Exhibition News March 2019 - Page 65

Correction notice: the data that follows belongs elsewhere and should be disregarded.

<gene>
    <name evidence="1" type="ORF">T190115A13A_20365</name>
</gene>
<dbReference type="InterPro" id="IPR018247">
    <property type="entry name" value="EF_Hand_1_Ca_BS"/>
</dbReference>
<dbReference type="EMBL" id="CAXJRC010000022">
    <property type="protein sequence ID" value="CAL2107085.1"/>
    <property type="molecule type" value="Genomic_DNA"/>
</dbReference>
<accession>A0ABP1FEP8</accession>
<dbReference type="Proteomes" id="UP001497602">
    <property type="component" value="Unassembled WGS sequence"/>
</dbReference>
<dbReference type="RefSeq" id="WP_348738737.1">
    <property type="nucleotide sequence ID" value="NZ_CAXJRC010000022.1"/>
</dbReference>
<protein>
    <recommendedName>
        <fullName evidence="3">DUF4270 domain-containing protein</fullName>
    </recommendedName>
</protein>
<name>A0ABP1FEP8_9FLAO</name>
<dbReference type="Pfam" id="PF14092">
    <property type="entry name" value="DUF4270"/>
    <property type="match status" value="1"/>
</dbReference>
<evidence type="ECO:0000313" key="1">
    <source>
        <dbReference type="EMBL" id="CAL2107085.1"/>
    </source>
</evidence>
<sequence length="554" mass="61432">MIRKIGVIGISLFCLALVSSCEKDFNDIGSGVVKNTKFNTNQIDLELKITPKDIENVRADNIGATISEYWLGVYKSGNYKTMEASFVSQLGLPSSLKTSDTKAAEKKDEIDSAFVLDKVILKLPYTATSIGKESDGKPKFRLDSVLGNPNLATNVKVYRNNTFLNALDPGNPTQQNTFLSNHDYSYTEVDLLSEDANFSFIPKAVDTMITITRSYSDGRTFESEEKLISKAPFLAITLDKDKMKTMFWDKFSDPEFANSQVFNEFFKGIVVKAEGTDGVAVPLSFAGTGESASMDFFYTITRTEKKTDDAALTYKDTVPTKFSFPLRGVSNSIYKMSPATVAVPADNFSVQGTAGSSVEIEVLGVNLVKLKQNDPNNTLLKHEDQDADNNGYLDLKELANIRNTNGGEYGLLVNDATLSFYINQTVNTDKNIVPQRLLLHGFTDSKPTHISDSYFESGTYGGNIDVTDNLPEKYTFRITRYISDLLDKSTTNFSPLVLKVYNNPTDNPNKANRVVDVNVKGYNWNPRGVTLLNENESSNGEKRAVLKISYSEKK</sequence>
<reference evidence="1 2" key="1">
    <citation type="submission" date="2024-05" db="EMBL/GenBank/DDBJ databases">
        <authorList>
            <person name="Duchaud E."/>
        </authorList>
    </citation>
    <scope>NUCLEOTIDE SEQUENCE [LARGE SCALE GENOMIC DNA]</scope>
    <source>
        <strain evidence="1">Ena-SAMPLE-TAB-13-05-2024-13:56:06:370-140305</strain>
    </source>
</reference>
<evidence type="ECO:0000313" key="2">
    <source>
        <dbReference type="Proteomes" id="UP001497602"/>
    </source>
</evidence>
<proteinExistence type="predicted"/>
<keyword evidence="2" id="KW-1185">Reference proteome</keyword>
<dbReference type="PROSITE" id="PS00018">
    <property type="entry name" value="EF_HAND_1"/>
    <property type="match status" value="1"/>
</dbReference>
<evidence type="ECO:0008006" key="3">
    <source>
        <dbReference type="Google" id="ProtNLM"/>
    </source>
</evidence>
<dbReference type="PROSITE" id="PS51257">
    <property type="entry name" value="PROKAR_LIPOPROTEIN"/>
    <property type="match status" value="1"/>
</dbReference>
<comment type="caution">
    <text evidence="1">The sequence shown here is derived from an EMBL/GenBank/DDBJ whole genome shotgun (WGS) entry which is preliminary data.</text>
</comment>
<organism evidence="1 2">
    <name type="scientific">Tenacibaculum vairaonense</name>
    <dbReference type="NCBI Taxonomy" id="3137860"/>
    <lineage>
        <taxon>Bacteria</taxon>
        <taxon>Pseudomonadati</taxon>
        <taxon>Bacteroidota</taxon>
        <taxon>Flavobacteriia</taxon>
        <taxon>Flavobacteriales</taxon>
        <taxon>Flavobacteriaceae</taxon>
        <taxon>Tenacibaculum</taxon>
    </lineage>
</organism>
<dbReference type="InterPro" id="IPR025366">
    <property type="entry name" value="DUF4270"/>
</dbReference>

Company Culture Get them back Simon Naudi, CEO of Answers Training, on winning back disillusioned exhibitors in three key phases W “It’s important that you listen and collect all feedback without being defensive” e have all faced the situation where we have lost a big sexy name off the floorplan, a bellwether account who you know will impact upon the decisions of others to exhibit. We have also witnessed what can happen to an event when a big name pulls out, especially when that event has seen the big brands competing for more and more space. A second pulling out and a third can have a domino effect and result in the collapse of a show. Clearly no show is (or should be) entirely dependent upon one brand, but we need to rethink how we can attract them back. It helps, I think, if you treat them like a new prospect rather than a lapsed exhibitor. I say this because psychologically, you want to re-sell them into your event, rather than be seen to be patching up or compensating them for any bad experience. While addressing an issue or fixing a bad experience can, and does, work, often the resultant negotiations are weighted too much in favour of the client and the relationship is only temporarily restored. It almost becomes a conditional solution rather than the basis for a long-term on-going relationship. The first phase is to establish the ‘event hurt’ – what went wrong or what affected their decision to cease exhibiting. It’s important that you listen and collect all their feedback without being defensive or even trying to justify why it may have occurred. The purpose of Phase One is to establish why they made the decision to quit and understand their rationale. Phase Two then is to establish their ‘business hurt’ – namely what they are trying to achieve in their business, both with their brand aspirations and their future plans. You need to fully understand their business, their objectives, challenges and future desires for their brand and at this stage make no further recommendations about how your solution may fit. The rationale behind Phase Two is to let the client feel that you are purely there for a fact find, simply to understand their business almost in an impartial, advisory capacity with no vested interest in selling them at that meeting. This helps the client feel less guarded and often they will open up more and furnish you with the necessary insight to work up a proposal. You now should have a good picture of what went wrong and what the client ideally would like to see happen. The nice thing about this approach is that it allows you pressure-free thinking time and affords you the opportunity to be more creative with your solutions. This is also a good time for a team brainstorm and to establish what you would or would not consider offering as an incentive or inducement to have that brand back in your event. It also allows you to assess the potential impact this could have both on other exhibitors as well as on your show overall. Say a concession will cost you £10,000 initially, you may calculate that it will secure well in excess of that figure in additional bookings. Phase Three, then, is where you can display your understanding of their business, as well as their expectations, and hopefully deliver a ‘rescue’ package that will address the hurt or hurts that have been established in Phases One and Two. If your package is attractive enough, do remember that it will not be price sensitive – they will find or raise the budget in order to have a bespoke solution to their special circumstances. March — 65